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10 of 10 people found the following review helpful By Glenn Gallagher VINE VOICE on December 16, 2010
Format: Hardcover Verified Purchase
Without Roger Ebert's advice on Great Movies, it's fair to say that I would have never seen many, many, wonderfully entertaining and thought-provoking films that deserve to be called Great.

Roger continues where he left off in Great Movies I and II with another batch of 100 great films and fantastic commentary on the basics of what the film is about and why it is so great. Because of Roger's Great Movies books, I have discovered the films of Kieslowski, Bergman, Renoir, Powell-Pressburger, Herzog, Kurosawa, Jodorowski, and so many other foreign film-makers that do not fit into the Hollywood mold. Roger has taught me to view films as a high art form, not just low entertainment, and for that, I thank him.
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13 of 14 people found the following review helpful By Trish on September 25, 2010
Format: Hardcover Verified Purchase
Wonderful in-depth reviews and information, as usual. However, this time there are no photographs! For senior citizens like me, the photos help us remember movies we've seen and give us a reference point.
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24 of 33 people found the following review helpful By Magnolia 12883 on August 4, 2010
Format: Hardcover
3 WOMEN; ACE IN THE HOLE; ADAPTATION.; AFTER DARK, MY SWEET; AFTER HOURS; THE AGE OF INNOCENCE; ARMY OF SHADOWS; ATLANTIC CITY; AU REVOIR, LES ENFANTS; BABEL; THE BAND WAGON; BARAKA; THE BEST YEARS OF OUR LIVES; THE BIG RED ONE; BLADE RUNNER: THE FINAL CUT; CABIRIA; CAT PEOPLE; CHIMES AT MIDNIGHT; CHUCK JONES: THREE CARTOONS; COOL HAND LUKE; CRIMES AND MISDEMEANORS; CRUMB; DARK CITY; DAY FOR NIGHT; THE DEAD; DIVA; DOG DAY AFTERNOON; THE DOUBLE LIFE OF VERONIQUE; EL NORTE; EL TOPO; THE ENIGMA OF KASPAR HAUSER; EXOTICA; FANNY AND ALEXANDER; FAUST; FITZCARRALDO; FORBIDDEN GAMES; THE GODFATHER: PART II; THE GREAT DICTATOR; GROUNDHOG DAY; HOWARDS END; INHERIT THE WIND; JOHNNY GUITAR; JULIET OF THE SPIRITS; KILLER OF SHEEP; L.A. CONFIDENTIAL; THE LAST PICTURE SHOW; LAST TANGO IN PARIS; THE LAST TEMPTATION OF CHRIST; LATE SPRING; LEOLO; THE RIVER; THE LONG GOODBYE; MAGNOLIA; MEPHISTO; MISHIMA; MON ONCLE ANTOINE; MOOLAADE; MY FAIR LADY; MY MAN GODFREY; NANOOK OF THE NORTH; NIGHT MOVES; ORDET; OUT OF THE PAST; PAN'S LABYRINTH; PATHS OF GLORY; THE PHANTOM OF THE OPERA; PIXOTE; PLAYTIME; A PRAIRIE HOME COMPANION; REBEL WITHOUT A CAUSE; THE RED SHOES; RIO BRAVO; RIPLEY'S GAME; ROCCO AND HIS BROTHERS; SAFETY LAST; SAMURAI REBELLION; SANSHO THE BAILIFF; SANTA SANGRE; THE SCARLET EMPRESS; SECRETS & LIES; THE SHINING; THE SILENCE; THE TERRORIST; THROUGH A GLASS DARKLY; TOP HAT; TRIUMPH OF THE WILL; VENGEANCE IS MINE; WAKING LIFE; WERCKMEISTER HARMONIES; WHAT EVER HAPPENED TO BABY JANE?; WINTER LIGHT; WITHNAIL & I; A WOMAN'S TALE; WOODSTOCK; WR--MYSTERIES OF THE ORGANISM; A YEAR OF THE QUIET SUN; YELLOW SUBMARINE; YOJIMBO... not sure what 2 I'm missing that should make it into this edition but can't wait! :)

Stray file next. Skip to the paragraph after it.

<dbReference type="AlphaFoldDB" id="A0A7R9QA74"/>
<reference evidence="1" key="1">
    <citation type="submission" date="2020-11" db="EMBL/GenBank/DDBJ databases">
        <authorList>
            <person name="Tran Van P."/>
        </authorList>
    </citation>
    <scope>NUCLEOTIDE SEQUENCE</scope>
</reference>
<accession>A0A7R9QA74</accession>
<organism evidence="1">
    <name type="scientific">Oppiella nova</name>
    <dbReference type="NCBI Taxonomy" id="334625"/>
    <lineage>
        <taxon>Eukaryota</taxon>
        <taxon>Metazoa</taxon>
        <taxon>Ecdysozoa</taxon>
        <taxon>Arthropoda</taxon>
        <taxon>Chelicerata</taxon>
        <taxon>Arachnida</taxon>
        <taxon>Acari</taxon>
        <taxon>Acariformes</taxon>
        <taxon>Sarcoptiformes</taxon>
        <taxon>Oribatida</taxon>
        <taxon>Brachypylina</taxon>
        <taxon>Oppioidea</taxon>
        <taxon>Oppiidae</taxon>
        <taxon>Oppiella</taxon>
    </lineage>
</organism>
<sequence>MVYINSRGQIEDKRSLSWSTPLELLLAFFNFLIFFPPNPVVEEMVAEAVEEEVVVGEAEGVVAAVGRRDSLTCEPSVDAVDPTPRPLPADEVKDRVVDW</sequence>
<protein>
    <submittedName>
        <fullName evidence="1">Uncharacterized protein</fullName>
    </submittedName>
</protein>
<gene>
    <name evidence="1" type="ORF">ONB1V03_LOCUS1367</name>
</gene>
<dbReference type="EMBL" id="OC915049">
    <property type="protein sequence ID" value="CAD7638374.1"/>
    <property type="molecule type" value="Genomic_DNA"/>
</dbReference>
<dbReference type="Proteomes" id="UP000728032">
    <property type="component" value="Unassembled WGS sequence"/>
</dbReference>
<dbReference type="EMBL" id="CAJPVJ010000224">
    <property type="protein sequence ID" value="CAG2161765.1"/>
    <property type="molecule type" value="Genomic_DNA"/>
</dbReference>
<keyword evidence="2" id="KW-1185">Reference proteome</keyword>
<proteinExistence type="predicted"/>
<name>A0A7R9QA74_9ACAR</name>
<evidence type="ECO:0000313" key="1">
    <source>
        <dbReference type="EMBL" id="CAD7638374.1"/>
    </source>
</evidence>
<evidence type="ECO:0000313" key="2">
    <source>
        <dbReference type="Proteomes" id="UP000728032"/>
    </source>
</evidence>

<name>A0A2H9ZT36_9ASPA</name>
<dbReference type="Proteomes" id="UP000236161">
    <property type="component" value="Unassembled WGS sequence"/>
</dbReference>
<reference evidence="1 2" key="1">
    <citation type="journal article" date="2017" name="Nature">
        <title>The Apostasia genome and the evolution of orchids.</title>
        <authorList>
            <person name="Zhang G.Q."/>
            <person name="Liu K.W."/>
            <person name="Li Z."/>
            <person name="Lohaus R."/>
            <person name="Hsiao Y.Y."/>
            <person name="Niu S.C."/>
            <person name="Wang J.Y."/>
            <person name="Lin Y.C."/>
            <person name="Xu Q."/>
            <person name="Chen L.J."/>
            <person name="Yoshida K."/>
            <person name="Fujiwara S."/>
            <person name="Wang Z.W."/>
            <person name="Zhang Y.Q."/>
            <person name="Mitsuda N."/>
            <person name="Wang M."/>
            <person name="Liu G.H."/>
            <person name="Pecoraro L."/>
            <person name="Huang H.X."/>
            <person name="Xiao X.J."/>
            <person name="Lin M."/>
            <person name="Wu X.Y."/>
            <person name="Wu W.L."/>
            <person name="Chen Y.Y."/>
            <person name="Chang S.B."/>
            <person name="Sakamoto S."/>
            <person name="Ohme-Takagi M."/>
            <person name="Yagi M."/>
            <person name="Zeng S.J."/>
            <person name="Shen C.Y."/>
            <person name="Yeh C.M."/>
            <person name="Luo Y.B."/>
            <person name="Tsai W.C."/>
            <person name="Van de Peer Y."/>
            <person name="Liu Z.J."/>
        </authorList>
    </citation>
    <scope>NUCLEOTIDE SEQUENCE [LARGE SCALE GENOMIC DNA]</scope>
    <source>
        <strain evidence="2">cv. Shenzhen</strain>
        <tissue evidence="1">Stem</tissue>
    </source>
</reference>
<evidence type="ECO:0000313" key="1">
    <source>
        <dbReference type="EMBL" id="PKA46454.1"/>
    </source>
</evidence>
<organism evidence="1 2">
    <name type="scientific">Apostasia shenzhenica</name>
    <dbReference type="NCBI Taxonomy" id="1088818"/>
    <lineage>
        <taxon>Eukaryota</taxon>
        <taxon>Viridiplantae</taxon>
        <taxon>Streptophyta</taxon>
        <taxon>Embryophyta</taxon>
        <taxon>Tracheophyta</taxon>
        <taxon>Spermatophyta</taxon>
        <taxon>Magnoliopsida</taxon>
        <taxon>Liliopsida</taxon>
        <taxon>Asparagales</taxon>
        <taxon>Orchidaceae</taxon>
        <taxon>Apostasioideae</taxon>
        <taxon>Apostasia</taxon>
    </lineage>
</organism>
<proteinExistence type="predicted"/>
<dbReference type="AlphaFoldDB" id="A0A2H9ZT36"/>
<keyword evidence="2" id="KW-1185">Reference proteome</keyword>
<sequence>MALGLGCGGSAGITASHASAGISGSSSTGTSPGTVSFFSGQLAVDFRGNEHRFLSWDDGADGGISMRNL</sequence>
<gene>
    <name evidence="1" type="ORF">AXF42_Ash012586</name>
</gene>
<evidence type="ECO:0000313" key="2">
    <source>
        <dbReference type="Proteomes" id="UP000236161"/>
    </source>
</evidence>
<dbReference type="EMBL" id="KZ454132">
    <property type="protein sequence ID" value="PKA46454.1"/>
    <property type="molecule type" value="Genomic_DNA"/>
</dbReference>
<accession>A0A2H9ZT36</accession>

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2 of 2 people found the following review helpful By Dr. John K. Smith on June 23, 2011
Format: Hardcover Verified Purchase
There are so many movies out there on DVD... how to know which ones are worth the time of watching? The answer: The Great Movies series by Roger Ebert. Having read, and then chosen, movies based on Ebert's reviews in The Great Movies I & II, it was natural for me to order and now be watching movies based on the reviews of The Great Movies III.
Ebert doesn't believe in "listing" movies, as in "The Ten Best Adventure Movies of All Time." He realizes that people have taste in movies like they have taste in other art forms, so my "best movie" may not be appreciated by you at all. What Ebert does is review movies that display the best in what makes movies an art form... story, filming techniques, acting, and originality.
I read every one of his reviews with relish, because Ebert is both a great writer and an insightful life philosopher. His reviews open my mind to think about life, not just about the movies that reflect life. I probably only watch half of the movies he writes about... his reviews let me know if its a movie I would find worth watching or not. I know that because of his reviews I have watched hundreds of movies I would never even have known existed, and am glad for it.
I love movies. I suspect you do to, or you wouldn't be reading this. There are lots of reviewers out there, but I have found that the most insightful and balanced of them all is Roger Ebert. I wish he was still with us to write The Great Movies IV, V, and VI at least, but we lost Ebert to cancer at age 70 in April, 2013.
His words two days before his death, "So on this day of reflection I say again, thank you for going on this journey with me. I'll see you at the movies."